Much has been said about his achievements. I heard the mediacorp documentary on Saturday about him was good, kudos to the production team (let's hope they did not work day and night to rush this out, such documentary should be "on standby" for a leader with failing health). Not much has been said about his shortcomings or failed policies. The controversial streaming in primary school could be one, though that did not really affect me. From what little was revealed by his widow Dr Phua, Dr Goh was quite a thrifty stingy person. Makes me wonder, the fact that I was conscripted at the turn of the century with a paltry $240 allowance and still have to pay for military items (trash bag, ziplock, candles etc.) could very well be his legacy. Just like the MID. vehicle plates carried over from his Ministry of Interior and Defence days.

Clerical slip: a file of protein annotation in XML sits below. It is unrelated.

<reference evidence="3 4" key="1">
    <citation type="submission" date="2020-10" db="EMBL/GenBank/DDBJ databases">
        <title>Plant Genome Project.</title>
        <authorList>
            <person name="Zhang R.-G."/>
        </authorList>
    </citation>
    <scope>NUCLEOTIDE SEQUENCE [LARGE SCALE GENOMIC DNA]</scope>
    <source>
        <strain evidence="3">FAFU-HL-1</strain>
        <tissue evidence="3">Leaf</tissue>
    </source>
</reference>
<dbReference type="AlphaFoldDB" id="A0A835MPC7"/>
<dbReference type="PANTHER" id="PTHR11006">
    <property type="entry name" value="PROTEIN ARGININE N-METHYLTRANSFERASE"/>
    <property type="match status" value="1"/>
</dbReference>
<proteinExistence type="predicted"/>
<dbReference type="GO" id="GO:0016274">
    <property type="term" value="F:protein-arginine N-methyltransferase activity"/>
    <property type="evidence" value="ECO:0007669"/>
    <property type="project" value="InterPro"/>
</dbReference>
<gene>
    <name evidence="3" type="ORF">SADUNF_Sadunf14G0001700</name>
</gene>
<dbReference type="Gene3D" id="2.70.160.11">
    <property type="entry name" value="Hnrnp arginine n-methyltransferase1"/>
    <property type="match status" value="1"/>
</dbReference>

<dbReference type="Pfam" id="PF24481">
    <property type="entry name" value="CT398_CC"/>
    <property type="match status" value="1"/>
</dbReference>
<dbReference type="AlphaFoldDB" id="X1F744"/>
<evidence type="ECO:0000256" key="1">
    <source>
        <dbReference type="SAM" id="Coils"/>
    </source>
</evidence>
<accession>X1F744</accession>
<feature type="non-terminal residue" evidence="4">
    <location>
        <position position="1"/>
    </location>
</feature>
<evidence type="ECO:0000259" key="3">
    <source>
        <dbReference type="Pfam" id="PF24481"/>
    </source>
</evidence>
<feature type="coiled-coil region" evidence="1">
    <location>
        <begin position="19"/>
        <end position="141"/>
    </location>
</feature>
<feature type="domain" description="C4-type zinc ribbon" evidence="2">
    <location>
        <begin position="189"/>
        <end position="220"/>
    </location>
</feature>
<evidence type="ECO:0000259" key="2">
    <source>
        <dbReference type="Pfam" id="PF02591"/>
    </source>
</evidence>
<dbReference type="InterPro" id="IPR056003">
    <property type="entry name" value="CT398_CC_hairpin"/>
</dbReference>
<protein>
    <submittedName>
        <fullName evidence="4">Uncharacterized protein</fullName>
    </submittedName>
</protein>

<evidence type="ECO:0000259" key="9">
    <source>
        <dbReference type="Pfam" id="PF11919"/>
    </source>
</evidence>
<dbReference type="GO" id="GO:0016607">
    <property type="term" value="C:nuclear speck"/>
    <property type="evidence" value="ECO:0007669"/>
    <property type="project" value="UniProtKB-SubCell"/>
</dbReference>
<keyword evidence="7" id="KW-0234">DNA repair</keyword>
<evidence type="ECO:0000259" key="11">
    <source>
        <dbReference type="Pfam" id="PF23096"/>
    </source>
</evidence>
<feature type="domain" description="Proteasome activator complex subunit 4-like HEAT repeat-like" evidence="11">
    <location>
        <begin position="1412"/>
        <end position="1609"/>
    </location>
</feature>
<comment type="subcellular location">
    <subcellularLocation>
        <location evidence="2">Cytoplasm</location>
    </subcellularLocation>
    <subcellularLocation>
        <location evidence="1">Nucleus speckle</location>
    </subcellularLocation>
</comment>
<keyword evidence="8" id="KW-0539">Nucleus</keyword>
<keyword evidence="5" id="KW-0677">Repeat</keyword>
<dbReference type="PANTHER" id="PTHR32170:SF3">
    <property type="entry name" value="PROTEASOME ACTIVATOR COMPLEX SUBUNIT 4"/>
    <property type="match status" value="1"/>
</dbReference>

I have blogged about his factories and you can see him officiating at an opening in my Tanglin Halt chocolate factory article. The (topmost) cover photo* of him standing on the bank does have some personal relevance. Chun See might remember the bridge as the one he "blew up" a few years after the photo was taken. By his time, the rolling hills in the background should have been levelled. In December 2008, Chun See drove the few of us to Jalan Samulun to revisit the bridge after exploring the Jurong (Railway) Line at Shipyard Road. Peter volunteered to brave the terrain to have a good shot of the bridge which you can see in Chun See's article.